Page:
• February 17, 2018: Over 200 individuals have joined the case, and the deadline to join has closed. The case is currently in the discovery phase.

How to Participate

The deadline to file a claim the District of Colorado lawsuit passed on January 16, 2018. Therefore, it is too late to recover wages from this particular lawsuit – although you can still provide information and evidence if you so choose.

If you believe you are owed wages from Cloud 10, you should consult with an attorney as soon as possible. Unless and until you file a claim, the statute of limitations ordinarily continues to run. The statute of limitations under the Fair Labor Standards Act is 2 years, and 3 years for willful violations. Thus, if you claim wages from 2 or more years ago, they may become unrecoverable if you delay in signing your Consent to Sue form.

Frequently Asked Questions

Can Defendant discipline or fire me if I join the case?

No! The Fair Labor Standards Act prohibits retaliation and imposes harsh measures against employers who retaliate. For further information, please consult the Department of Labor’s Fact Sheet.

Will I have to testify or provide documentary proof?

Not necessarily. Many employees obtain monetary recoveries in Fair Labor Standards Act cases without ever having to appear at court or for depositions.

You are not required to provide documentary proof of your unpaid wages. In most cases, the employer is required to provide the employee’s payroll records to the employee and his or her attorney. In fact, the Fair Labor Standards Act mandates that employers keep accurate time and payroll records. The employer cannot escape this duty by requiring you as the employee to provide proof.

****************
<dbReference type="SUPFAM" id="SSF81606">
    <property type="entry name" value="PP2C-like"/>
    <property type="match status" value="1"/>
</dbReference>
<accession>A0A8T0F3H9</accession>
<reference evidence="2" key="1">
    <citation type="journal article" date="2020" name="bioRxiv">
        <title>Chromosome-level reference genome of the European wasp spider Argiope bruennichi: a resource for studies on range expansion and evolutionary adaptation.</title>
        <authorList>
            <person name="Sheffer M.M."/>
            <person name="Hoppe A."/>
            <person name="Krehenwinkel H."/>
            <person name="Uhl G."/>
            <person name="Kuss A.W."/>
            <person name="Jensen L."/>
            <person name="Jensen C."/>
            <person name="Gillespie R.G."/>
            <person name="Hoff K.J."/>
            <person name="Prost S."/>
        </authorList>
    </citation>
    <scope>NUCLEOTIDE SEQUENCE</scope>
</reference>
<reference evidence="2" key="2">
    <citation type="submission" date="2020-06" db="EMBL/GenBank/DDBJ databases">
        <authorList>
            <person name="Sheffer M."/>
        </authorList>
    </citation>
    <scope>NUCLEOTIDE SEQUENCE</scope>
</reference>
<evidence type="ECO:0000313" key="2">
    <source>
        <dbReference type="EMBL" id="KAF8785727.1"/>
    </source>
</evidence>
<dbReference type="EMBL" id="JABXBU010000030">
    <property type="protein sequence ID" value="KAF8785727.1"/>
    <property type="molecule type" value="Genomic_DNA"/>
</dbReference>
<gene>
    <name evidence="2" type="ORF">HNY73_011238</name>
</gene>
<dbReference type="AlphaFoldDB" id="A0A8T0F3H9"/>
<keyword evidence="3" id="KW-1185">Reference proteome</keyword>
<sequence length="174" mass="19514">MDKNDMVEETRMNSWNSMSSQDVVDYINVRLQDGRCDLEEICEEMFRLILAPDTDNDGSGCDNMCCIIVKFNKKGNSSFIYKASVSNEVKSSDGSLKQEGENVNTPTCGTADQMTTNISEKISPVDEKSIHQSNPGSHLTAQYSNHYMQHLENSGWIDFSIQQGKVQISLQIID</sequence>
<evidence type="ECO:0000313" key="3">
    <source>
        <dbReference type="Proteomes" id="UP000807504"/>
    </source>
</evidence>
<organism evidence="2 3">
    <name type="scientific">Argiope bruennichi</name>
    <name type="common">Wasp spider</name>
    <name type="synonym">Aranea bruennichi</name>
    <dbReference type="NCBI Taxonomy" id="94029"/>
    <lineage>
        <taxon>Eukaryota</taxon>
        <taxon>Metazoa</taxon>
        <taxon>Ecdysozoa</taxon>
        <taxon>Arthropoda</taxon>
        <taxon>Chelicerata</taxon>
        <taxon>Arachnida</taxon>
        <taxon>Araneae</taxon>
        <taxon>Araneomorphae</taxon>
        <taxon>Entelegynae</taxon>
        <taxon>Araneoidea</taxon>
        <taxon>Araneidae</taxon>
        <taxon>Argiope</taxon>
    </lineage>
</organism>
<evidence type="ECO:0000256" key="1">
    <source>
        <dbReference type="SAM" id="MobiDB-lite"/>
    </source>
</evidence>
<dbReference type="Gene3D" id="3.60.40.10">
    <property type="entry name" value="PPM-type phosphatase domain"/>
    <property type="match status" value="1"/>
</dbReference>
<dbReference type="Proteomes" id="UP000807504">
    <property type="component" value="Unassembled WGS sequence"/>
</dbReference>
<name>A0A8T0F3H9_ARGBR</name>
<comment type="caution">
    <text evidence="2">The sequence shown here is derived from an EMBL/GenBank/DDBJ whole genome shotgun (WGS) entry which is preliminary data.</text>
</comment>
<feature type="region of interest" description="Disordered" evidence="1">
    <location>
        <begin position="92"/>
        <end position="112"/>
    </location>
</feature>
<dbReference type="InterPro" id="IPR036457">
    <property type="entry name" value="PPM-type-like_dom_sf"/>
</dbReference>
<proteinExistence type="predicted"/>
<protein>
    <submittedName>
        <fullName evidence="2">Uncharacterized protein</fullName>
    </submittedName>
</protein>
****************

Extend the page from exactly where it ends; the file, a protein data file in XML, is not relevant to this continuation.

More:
However, it is still important that you preserve any physical or electronic evidence relating to the case that you currently possession.

Will JTB Law Group be my attorneys?

Employees who sign Retainer Agreements and/or Consent to Sue forms will be represented by JTB Law Group with respect to the lawsuit and claims described above.

You will not be required to pay any attorneys’ fees or court costs to the Plaintiffs’ lawyers at this time and not pay any attorneys’ fees unless you prevail. Rather, in the event the Plaintiffs prevail in the lawsuit, by either judgment or settlement, the Plaintiffs’ attorneys will request that the Court order Defendant(s) to pay the Plaintiffs’ lawyers their reasonable attorneys’ fees and reimburse them for any expenses.

How long will the case take?

It is very difficult to predict exactly how long a case will take. It depends on a variety of factors including the number of parties and claims involved, the rules and pace of the court, the complexity of the proofs, and the manner in which the employer defends the case.

When and if a settlement is reached, additional time is needed to prepare settlement documents, calculate settlement allocations, and seek and await the court’s review and approval of the settlement. Wage-and-hour cases typically take 2-3 years, but this can be shorter or increase considerably.

Cloud 10 Corp